Our Christian faith is founded on works of mercy from the King Himself. He performed many "works" throughout His time on earth as an example for us to follow - the most significant was His Passion and death on the Cross.

Our brothers and sisters in need depend on us to help them. To whom much is given much is expected (and we do have much compared with the third world countries!!). Sometimes, we who have much are worse off spiritually because we are comfortable.

Have you seen the faith of those in impoverished nations such as Africa, Peru and Haiti? Christianity is growing and thriving among many even though they lack much materially.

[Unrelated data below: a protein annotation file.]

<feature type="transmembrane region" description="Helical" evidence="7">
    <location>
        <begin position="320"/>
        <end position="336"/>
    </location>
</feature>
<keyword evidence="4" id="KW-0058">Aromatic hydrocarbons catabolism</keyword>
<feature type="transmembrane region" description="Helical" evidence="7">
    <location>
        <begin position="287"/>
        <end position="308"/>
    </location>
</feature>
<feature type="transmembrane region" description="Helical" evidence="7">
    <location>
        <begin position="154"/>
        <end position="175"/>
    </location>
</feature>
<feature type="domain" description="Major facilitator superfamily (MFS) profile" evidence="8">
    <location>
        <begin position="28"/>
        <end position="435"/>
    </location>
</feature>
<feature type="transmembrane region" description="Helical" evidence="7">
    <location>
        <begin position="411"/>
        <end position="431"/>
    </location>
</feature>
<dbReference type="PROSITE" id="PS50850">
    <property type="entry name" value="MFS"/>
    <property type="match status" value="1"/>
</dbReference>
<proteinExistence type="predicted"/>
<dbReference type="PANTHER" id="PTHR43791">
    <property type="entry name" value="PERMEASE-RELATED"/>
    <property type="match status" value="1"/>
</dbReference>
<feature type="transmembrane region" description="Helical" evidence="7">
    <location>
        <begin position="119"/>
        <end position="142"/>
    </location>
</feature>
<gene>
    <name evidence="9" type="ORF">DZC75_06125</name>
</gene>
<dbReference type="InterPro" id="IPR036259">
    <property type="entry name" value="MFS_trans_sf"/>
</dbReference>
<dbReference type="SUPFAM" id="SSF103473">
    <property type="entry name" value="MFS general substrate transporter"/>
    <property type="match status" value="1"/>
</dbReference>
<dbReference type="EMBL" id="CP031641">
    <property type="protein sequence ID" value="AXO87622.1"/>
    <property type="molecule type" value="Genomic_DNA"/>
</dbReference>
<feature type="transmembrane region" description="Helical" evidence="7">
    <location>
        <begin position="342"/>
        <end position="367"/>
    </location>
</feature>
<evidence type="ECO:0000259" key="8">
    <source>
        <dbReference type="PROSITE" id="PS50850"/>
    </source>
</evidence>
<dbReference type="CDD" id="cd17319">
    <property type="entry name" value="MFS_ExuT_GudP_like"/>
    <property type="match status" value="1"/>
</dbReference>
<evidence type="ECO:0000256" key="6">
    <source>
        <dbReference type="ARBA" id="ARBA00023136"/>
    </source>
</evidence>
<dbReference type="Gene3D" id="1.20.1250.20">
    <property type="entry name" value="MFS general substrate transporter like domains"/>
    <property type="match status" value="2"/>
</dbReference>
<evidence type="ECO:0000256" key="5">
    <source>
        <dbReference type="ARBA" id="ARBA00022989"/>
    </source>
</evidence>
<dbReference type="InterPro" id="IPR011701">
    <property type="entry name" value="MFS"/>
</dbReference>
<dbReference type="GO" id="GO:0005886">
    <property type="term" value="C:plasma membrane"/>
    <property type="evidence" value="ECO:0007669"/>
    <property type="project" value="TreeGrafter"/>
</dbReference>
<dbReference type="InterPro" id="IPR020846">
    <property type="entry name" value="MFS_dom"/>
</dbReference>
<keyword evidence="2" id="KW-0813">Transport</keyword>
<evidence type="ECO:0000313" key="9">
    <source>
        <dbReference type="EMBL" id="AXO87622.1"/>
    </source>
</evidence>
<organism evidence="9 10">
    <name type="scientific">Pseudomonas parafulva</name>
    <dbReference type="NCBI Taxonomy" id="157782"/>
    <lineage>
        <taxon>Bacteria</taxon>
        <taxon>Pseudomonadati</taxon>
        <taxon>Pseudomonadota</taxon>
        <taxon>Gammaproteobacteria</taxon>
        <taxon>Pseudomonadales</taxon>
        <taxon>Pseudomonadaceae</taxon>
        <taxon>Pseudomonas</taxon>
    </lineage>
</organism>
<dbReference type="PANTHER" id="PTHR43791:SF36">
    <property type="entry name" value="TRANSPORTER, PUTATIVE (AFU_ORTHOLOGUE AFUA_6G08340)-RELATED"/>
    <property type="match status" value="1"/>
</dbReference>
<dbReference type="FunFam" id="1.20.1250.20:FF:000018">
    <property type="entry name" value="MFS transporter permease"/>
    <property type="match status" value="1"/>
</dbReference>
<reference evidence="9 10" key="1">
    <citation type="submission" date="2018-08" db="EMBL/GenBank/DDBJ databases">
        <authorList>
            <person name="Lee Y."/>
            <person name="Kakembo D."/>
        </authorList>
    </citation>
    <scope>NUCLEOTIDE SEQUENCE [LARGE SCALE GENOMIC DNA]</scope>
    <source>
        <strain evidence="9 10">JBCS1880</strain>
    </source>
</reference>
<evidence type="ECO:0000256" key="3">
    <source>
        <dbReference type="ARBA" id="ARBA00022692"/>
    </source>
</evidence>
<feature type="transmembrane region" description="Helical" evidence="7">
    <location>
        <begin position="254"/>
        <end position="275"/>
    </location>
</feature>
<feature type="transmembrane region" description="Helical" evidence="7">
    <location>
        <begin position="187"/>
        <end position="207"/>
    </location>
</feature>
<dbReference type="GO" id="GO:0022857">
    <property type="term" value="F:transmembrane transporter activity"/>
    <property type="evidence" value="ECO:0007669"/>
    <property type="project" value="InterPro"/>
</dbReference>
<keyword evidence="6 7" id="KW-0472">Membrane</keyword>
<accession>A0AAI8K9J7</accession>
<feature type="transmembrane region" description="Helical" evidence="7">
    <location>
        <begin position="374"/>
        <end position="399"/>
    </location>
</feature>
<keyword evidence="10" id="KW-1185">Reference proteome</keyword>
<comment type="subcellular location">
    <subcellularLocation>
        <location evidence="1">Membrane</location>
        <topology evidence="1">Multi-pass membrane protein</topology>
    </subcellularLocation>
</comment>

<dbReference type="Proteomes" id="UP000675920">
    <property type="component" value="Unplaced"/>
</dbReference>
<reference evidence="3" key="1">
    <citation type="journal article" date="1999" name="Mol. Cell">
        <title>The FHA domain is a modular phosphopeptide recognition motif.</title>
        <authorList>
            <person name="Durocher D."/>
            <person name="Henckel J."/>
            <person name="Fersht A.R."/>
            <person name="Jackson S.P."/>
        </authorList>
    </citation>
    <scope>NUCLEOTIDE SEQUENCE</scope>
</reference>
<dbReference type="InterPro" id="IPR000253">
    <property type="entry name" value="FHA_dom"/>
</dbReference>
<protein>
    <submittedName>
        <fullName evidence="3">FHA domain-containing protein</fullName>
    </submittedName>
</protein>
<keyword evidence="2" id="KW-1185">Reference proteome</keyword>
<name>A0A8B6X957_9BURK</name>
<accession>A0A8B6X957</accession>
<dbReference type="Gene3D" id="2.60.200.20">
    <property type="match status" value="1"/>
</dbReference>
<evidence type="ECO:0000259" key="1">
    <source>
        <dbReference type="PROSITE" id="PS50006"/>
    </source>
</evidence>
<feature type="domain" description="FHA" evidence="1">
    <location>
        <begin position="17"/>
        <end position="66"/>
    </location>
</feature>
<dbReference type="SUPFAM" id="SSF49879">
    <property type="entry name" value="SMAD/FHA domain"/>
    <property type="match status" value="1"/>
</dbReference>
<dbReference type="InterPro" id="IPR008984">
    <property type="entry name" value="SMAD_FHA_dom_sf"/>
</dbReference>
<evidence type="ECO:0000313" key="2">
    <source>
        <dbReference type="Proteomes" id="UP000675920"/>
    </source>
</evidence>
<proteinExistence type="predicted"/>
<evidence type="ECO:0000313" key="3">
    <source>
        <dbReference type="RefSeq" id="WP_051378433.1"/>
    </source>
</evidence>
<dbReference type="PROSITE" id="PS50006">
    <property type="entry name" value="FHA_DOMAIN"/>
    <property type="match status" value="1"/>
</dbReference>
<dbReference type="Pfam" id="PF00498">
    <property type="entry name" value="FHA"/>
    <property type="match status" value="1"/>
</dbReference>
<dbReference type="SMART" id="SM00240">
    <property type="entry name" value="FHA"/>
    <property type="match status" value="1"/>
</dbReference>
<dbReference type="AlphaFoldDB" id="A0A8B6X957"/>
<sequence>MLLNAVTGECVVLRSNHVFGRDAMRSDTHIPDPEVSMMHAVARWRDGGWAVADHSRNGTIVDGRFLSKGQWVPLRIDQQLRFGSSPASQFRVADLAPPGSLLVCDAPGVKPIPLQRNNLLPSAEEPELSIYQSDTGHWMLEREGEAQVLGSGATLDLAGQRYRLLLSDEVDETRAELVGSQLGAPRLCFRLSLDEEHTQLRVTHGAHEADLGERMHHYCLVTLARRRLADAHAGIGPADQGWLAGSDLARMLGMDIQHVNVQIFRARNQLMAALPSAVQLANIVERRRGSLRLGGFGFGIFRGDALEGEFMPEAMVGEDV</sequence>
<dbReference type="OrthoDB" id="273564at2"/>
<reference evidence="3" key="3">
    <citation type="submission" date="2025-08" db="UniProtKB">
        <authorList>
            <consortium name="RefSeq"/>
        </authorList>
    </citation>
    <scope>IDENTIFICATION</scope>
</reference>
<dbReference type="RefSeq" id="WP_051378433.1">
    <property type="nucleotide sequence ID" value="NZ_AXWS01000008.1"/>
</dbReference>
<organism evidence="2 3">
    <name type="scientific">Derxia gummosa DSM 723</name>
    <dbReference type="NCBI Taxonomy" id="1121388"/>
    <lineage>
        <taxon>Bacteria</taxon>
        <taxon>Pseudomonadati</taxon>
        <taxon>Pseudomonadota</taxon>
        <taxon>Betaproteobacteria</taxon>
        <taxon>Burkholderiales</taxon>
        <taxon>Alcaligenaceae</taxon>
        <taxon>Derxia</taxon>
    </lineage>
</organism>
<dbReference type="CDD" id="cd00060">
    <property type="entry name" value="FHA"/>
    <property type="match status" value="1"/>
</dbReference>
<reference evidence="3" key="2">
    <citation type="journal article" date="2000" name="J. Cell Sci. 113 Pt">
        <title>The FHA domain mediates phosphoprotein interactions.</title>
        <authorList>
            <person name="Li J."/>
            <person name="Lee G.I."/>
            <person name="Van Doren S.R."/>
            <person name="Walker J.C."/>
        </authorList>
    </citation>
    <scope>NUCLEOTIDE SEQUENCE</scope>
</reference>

The Lord is calling us to step outside our comfort zone this week and every week, as He called the first apostles and many thereafter.

Pray and discern His voice within for guidance. How do we discern if the desire we have to serve or begin ministry is from God?

In her book FULL OF GRACE, Johnnette Benkovic lays out some guidelines of discernment: "Generally speaking, if the prompting conforms with the ordinary acts of charity for people in our state of life who are attempting to live a life of holiness, and if there is nothing immoral or questionable about the action, we should carry it out with gratitude that God has asked us to serve Him in this way. If, however, the prompting is out of the ordinary and is potentially life-changing in scope, we should put it to the test by evaluating it against several criteria."